AirFlow is working to design the world’s most functional, aerodynamic truck. This summer, engineers drove the prototype from Connecticut to California.
“We loaded in Connecticut and our first stop was in Tracy, California. We ran into 35 mph 3/4 headwinds all the way through Wyoming and 40 mph crosswinds traveling through Utah,” the site states.
In spite of the winds, the truck averaged an impressive 13.4 mpg!
AirFlow Truck Company
It’s not easy to refine the wheel, much less reinvent it.
But when we sat down to design and then create a brand new Class 8 tractor trailer rig with advanced aerodynamics, extraordinary fuel savings, and a very low emissions profile, we ended up revolutionizing over the road trucks, again.
One of our top priorities, as always, was to obtain the lowest cost-per-mile operating cost. How could we give fleet operators and owners a rig that will substantially reduce fuel and operating costs?
The answer is to use advanced 21st. century computer-aided-design aerodynamics, light weight modern materials and assembly, and innovative but practical solutions to common problems. A partial list of these innovative solutions include:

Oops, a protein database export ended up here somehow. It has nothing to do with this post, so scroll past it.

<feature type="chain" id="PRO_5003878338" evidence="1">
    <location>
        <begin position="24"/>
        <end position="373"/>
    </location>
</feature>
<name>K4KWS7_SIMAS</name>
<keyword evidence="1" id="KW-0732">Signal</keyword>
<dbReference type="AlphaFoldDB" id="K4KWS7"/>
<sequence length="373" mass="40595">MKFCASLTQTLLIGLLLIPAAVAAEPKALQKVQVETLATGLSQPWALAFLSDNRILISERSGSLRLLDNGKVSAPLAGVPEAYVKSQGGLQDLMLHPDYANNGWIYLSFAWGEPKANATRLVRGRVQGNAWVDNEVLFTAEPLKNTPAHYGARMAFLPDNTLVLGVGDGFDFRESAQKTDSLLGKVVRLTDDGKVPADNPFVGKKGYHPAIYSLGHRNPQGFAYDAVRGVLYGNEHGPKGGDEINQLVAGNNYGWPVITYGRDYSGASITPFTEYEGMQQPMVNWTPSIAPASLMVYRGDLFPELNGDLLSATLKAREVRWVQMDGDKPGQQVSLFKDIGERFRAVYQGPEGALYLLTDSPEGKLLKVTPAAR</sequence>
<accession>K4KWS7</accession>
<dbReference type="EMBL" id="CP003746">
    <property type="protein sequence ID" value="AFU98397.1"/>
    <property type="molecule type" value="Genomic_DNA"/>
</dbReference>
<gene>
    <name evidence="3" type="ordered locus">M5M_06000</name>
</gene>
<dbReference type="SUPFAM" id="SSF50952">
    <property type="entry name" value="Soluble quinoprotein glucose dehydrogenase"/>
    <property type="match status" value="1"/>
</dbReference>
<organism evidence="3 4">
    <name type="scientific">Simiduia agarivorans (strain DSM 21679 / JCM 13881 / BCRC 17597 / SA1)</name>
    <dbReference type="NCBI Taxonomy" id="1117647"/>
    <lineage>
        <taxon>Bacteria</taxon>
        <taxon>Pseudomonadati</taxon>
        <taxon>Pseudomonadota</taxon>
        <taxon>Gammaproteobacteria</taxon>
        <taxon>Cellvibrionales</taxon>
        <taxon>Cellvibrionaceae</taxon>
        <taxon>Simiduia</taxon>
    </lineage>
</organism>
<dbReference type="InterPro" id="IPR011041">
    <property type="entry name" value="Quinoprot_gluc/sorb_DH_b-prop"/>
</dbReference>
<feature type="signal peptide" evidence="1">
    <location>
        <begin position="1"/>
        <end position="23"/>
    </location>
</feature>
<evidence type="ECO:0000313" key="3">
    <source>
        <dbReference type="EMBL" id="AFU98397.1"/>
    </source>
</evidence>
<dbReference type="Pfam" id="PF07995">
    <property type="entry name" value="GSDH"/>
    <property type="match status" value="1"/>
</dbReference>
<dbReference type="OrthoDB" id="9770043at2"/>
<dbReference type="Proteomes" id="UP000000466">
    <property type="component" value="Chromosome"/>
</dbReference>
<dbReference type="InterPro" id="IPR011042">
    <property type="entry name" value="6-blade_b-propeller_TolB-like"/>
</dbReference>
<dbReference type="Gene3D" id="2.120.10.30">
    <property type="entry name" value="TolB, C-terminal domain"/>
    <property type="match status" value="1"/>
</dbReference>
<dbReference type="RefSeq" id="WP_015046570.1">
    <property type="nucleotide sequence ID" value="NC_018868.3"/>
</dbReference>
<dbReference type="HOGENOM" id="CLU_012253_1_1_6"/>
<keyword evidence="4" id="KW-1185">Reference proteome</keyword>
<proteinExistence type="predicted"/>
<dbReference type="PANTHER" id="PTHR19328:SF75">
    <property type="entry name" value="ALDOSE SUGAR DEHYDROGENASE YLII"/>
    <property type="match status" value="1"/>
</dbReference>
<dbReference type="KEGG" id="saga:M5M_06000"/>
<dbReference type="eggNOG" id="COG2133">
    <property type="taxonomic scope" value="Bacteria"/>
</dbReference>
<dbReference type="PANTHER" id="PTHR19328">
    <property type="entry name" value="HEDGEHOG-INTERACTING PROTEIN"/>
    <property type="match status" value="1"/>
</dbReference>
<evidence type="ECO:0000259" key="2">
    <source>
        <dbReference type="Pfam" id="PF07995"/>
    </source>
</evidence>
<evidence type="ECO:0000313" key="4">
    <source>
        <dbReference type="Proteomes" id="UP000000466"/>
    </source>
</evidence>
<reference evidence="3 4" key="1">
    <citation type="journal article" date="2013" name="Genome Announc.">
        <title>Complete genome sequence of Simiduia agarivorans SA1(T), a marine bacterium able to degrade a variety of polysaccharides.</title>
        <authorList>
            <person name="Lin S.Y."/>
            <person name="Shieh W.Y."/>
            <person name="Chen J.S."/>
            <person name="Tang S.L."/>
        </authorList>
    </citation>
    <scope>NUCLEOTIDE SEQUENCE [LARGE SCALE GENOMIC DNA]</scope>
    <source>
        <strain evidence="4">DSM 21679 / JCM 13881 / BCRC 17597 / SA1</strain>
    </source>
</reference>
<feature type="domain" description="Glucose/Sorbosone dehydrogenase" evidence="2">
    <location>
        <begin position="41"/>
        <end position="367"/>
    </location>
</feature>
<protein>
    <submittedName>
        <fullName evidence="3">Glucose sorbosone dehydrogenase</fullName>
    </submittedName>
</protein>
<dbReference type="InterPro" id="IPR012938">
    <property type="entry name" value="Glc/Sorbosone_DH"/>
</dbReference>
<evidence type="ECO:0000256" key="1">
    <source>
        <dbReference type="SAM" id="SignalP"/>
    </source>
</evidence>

- Innovative body “morphing” techniques are used that enable the body to change its shape and vastly improve the aerodynamics of the vehicle at highway speeds but allow for normal loading and maneuvering in traffic.
- The use of a full-sized ducted radiator hidden underneath an extremely aerodynamic body. No giant, dumb, brick-square “Portrait” radiators are used onAirFlow trucks! Additionally, radiator Ram Air effect is increased via beautifully sculptured ducting.
- Hybridized A/C Compressor and Power Steering pump greatly reduce diesel engine parasitic losses and emissions and increases fuel economy.
- A large, inexpensive, software-driven LCD panel in the dashboard is used to replace all the heavy and expensive round “steam-gauges” and provides all information on critical systems operation. All anomalies or out-of-tolerance conditions are annunciated on these panels.
- Simple and inexpensive video cameras capture the images historically supplied from the large fuel-robbing outside rear view mirrors of the past. These images are displayed on two additional inexpensive dashboard LCD panels, mounted on each side of the steering column.